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Protests Erupt in Puerto Rico to Fight a Worsening Energy Crisis

San Juan residents are taking to the streets in response to massive power shortages exacerbated by a private electrical company, U.S. colonial policies, and a worsening climate crisis. Workers and environmental activists in the United States should show solidarity.

Samuel Karlin

October 17, 2021
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Protester wearin a mask in front of two signs.
PHOTO: Ricardo Arduengo / AFP - Getty Images

This weekend, more than 4,000 Puerto Ricans marched down the main highway in San Juan, blocking traffic to protest ongoing power outages. The lack of electricity in Puerto Rico’s capital city is threatening residents’ health; they are overheating in their homes and are forced to throw out food and even insulin that has gone bad due to lack of consistent refrigeration.

Power outages have occurred frequently since 2017 when Hurricane Maria destroyed much of Puerto Rico’s electrical grid, knocking out power for 1.5 million people on the island and triggering the world’s second longest blackout. But the outages have worsened over time, occurring more frequently and lasting longer since the private company, Luma Energy, took control of the power grid in June this year. At one point, after a fire at a Luma substation, 800,000 Puerto Ricans were without power. Residents already pay twice as much as mainland U.S. customers for unreliable service, and now they will be paying an additional 1 cent per kilowatt of power they use. Between January and September of 2021, as a result of three separate price increases, the price of electricity went up by nearly 33 percent. The protest this weekend clearly denounced Luma’s role in the island’s worsening energy crisis, with many protesters demanding that the government’s 15-year contract with the company be terminated.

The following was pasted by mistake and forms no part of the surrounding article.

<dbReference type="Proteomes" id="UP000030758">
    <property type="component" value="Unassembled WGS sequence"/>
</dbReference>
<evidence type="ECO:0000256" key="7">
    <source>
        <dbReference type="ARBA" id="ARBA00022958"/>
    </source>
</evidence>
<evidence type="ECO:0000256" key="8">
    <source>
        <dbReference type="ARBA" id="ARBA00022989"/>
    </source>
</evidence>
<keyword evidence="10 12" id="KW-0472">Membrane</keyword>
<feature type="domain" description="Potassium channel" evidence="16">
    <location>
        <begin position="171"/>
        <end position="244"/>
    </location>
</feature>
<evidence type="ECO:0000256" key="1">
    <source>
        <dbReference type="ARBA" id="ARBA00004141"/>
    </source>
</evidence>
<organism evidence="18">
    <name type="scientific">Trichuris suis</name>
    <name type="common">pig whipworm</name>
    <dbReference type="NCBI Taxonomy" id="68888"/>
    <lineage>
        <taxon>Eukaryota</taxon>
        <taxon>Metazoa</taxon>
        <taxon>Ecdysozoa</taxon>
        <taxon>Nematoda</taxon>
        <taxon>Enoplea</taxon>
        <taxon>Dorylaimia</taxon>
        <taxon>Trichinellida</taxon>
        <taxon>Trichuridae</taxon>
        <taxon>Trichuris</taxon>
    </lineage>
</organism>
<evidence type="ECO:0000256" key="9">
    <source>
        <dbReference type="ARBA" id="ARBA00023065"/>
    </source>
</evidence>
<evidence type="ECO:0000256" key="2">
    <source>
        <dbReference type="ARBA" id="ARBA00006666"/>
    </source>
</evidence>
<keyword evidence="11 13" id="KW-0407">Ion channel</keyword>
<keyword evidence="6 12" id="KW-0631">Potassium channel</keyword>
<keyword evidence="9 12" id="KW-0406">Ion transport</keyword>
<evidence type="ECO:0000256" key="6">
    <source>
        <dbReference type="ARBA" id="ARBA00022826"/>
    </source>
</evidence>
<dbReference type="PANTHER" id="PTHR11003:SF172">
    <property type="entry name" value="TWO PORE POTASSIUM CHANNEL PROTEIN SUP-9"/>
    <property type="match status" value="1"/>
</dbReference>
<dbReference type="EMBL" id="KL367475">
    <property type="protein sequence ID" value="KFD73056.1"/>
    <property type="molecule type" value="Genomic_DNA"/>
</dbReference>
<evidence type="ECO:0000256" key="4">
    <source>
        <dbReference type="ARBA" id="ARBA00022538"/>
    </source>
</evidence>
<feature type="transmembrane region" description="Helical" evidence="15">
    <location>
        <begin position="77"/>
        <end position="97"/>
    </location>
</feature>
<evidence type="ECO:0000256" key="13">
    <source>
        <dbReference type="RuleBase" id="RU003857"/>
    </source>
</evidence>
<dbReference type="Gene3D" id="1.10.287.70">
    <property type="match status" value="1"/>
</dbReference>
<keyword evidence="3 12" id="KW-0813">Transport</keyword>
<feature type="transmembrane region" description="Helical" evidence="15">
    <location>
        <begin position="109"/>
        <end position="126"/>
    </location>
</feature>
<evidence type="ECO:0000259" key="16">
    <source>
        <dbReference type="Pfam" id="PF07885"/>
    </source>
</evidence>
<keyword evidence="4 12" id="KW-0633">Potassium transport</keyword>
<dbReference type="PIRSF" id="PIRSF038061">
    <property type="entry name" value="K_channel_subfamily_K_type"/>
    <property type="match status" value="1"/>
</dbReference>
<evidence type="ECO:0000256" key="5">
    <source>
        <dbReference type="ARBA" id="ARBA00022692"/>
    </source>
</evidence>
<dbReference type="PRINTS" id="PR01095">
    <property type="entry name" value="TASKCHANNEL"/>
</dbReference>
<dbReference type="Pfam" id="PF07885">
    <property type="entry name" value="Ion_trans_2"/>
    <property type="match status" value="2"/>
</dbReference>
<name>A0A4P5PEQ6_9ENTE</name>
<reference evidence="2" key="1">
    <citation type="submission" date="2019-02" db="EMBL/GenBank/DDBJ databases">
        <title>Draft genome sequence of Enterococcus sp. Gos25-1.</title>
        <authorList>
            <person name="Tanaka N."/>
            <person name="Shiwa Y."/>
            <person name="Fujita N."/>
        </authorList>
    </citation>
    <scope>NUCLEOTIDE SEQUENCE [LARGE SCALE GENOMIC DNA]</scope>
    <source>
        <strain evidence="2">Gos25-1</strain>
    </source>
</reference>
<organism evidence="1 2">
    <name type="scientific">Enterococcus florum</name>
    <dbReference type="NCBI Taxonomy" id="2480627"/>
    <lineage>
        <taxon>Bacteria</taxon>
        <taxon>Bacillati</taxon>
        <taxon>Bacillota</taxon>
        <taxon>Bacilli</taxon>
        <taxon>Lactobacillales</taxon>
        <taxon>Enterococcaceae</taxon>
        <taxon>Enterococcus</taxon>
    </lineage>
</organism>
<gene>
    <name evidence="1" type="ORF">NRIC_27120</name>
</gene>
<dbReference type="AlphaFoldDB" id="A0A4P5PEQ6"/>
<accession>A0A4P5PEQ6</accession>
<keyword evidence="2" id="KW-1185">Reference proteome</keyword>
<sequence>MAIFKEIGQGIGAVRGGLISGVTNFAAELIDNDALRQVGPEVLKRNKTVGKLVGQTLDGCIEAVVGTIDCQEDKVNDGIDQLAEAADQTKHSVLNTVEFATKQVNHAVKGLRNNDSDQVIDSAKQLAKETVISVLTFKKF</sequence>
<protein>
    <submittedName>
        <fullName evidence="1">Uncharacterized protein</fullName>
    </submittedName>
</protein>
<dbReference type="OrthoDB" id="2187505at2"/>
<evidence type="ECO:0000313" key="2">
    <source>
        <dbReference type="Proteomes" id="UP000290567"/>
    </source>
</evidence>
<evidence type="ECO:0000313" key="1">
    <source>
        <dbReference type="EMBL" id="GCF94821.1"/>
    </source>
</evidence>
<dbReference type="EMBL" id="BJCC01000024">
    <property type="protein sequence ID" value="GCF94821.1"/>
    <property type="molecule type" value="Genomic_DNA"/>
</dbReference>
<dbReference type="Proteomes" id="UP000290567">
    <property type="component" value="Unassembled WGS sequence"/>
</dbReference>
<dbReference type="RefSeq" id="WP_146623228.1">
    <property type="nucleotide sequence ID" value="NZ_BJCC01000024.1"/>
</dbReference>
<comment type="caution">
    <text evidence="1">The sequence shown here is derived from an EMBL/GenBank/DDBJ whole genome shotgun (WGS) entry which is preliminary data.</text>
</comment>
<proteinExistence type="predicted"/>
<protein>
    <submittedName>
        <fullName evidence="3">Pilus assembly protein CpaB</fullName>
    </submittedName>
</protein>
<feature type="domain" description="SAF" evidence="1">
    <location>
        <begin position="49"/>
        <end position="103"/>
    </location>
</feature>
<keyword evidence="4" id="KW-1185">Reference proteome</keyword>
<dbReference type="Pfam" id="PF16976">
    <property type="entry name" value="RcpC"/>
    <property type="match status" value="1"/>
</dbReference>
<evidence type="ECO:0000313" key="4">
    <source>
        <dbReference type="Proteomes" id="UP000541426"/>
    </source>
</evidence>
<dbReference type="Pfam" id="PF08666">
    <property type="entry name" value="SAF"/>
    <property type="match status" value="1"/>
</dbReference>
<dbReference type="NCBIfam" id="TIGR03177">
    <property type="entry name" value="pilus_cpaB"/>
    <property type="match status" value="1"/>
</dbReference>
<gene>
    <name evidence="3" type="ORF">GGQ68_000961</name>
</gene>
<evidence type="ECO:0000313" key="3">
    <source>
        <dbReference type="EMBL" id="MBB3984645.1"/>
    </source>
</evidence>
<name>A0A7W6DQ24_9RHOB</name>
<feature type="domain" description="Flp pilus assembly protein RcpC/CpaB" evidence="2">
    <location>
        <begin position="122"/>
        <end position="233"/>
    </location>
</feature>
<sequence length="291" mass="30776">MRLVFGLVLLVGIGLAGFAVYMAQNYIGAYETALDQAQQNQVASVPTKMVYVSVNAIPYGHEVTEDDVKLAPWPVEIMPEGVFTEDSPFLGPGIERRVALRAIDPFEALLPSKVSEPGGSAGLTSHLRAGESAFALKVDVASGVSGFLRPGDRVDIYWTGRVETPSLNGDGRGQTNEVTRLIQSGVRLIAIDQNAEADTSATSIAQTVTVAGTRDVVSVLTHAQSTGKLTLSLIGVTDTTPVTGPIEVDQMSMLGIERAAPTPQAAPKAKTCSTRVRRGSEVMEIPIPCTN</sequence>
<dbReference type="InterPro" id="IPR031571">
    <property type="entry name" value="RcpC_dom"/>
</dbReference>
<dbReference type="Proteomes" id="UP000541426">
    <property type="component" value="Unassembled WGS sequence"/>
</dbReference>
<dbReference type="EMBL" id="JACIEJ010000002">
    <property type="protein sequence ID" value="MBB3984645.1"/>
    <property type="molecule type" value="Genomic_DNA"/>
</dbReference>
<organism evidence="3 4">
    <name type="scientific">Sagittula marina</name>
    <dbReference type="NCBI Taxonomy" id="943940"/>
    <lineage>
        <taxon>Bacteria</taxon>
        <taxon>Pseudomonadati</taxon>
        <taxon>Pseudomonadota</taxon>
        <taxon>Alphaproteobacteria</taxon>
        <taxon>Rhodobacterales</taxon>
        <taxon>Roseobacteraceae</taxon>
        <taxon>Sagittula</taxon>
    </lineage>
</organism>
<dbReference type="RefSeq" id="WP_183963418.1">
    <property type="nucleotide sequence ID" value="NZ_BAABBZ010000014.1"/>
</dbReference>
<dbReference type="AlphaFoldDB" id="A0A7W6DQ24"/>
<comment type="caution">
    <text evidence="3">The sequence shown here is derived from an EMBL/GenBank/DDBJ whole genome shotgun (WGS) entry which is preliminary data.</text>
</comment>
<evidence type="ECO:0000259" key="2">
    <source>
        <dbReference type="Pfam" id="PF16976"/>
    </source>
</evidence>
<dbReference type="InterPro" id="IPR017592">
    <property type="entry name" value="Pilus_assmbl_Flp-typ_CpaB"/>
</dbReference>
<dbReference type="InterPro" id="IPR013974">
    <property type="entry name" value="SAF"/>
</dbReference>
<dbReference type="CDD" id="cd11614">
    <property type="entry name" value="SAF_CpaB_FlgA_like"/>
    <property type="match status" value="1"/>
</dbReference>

Puerto Ricans have long suffered due to the colonial control that the United States holds over the “territory.” U.S. rule has only exacerbated the effects of the worsening climate crisis in Puerto Rico that is making conditions unbearable for millions of people. As natural disasters occur more frequently, the extraction, military presence, and austerity that the United States forces on Puerto Rico has intensified and become even more difficult for the people to endure. Meanwhile, private capitalists like those at Luma use the disasters as an opportunity to reap greater profits by increasing prices while providing worse services.

Just like the private energy grid that left millions of Texans without power in the middle of freezing temperatures last year, the increasing privatization of essential services in Puerto Rico is devastating the island and its inhabitants. The working class and activists in the environmental movement in the United States must stand in solidarity with the protests taking place in Puerto Rico and fight together for an end to the commodification of basic services.

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Samuel Karlin

Samuel Karlin is a socialist with a background in journalism. He mainly writes for Left Voice about U.S. imperialism and international class struggle.

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